In recent years, feminist politics directed itself towards addressing incidents which are linked to feminist issues rather externally, such as the abuse cases pertaining to Ensar Foundation or the legislation concerning the muftiate which reflect the consolidation of the patriarchal politics on the state level. We also discuss male violence through the cases that can make it to the public sphere or in relation to the state policies. This gives the impression that feminists are not taking on anything individually. A rather expansive definition of feminism is being made. Let’s take into consideration the case of Turkey. In Turkey, the political struggle is not against AKP’s anti-feminist stance, but rather against its sexist politics, to which everyone is opposing. While opposing sexist politics as such, we do not observe many changes in our personal lives, and we do not engage in politics to address our personal lives. As Delphy has stated, for sure, feminism is not like socialism, it is a movement that demands the transformation of everyday lives and practices, it is a challenging movement. This is not something easy to do. While addressing one issue and changing things, we might be wide open to some other thing. A woman may not get married, and still have children out of wedlock, but then again, she could be caught in the patriarchy in her relations with her children. This is a situation where one might be “open” on different spheres of life since we are circumscribed from all sides including the extended family, state, society, etc. Therefore, there is no perfect feminist model, but we pursue the dream of a feminist society. However, while dreaming about this society, it is rather awkward to normalize everything. It is important to relate to each other without being judgmental, without tagging each other, without being discriminatory. But we should never stop questioning the foundations of the current system. For instance, it is not of much help if we, after being present at the court case of a woman who has been killed just because she did not pass the salt on the table, state that it is not the duty of the women to cook all the time but still keep on passing the salt on the table all the time. Let’s not normalize and rationalize this situation through discourses such as “I love it”, “I am happy”, “I do it willingly”. Feminism brings about a certain dose of unhappiness. If we say that “I am a powerful woman, and as I occupy a high position in the hierarchical order of the workplace, I also get into hierarchical relations with women rather than acting in solidarity with them, and I am happy”, then this is not the kind of feminism we embrace, and actually, it is not a good thing. Of course, there are still those who do not perceive feminism as an ideology and a worldview.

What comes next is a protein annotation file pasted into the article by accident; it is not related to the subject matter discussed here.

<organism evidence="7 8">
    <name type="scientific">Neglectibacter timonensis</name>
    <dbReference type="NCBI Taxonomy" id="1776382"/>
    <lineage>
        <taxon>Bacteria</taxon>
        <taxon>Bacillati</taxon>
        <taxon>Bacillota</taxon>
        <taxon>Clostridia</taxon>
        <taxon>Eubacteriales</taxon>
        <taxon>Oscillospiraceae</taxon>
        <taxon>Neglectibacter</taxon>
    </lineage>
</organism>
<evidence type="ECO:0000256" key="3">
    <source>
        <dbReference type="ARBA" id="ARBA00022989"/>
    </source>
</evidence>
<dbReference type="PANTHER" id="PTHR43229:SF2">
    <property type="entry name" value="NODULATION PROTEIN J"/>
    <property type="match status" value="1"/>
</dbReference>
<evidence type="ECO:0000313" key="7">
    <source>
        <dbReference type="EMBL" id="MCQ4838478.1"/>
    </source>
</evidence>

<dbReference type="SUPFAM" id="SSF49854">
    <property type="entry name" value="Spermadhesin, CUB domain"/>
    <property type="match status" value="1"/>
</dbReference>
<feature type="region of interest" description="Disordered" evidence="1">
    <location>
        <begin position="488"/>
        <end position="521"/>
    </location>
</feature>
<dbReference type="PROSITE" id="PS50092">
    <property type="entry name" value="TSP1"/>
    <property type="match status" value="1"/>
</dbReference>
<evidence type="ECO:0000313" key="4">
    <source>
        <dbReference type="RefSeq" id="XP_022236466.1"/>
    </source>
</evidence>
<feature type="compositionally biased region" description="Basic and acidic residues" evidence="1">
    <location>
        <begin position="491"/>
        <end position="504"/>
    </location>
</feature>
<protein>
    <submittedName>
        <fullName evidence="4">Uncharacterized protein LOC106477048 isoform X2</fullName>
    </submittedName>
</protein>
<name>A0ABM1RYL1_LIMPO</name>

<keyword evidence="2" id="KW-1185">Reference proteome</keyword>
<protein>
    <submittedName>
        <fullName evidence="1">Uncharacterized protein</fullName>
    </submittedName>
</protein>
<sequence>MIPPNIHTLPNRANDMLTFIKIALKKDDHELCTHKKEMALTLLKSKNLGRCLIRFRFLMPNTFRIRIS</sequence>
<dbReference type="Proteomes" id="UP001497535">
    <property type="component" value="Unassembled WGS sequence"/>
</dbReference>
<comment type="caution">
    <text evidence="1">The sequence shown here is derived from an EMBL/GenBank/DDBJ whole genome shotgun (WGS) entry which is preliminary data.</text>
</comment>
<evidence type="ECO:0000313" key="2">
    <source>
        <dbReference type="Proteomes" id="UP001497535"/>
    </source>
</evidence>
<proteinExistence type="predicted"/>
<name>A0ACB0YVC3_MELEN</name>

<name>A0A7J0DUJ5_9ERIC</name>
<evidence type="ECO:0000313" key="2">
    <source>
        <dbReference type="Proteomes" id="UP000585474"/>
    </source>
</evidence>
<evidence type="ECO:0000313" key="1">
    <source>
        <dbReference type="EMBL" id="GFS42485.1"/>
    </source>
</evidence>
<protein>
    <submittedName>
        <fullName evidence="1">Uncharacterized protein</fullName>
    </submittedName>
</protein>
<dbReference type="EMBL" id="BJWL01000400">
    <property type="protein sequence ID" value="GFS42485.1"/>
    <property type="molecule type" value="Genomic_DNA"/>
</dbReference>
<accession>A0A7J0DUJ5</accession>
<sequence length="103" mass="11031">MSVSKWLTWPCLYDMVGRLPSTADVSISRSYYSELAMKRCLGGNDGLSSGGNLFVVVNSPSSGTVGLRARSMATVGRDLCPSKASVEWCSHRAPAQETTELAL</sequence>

We take women’s solidarity as the basis of feminism. If one end of this solidarity entails one not to judge women and to keep in mind the specific conditions of women in our assessments, the other end requires us to be aware of the possible harms we can inflict on other women. Marriage is of course the subject-matter of another discussion since it is an act that reproduces and strengthens the patriarchal system. Yet, the conditions might necessitate such an act. The real issue is rendering this subject-matter undiscussable, because once discussions on marriage are off the table, then one falls into the position of an accomplice and this hurts women. For this reason, we have to be careful about our utterances solely orchestrated around “I”.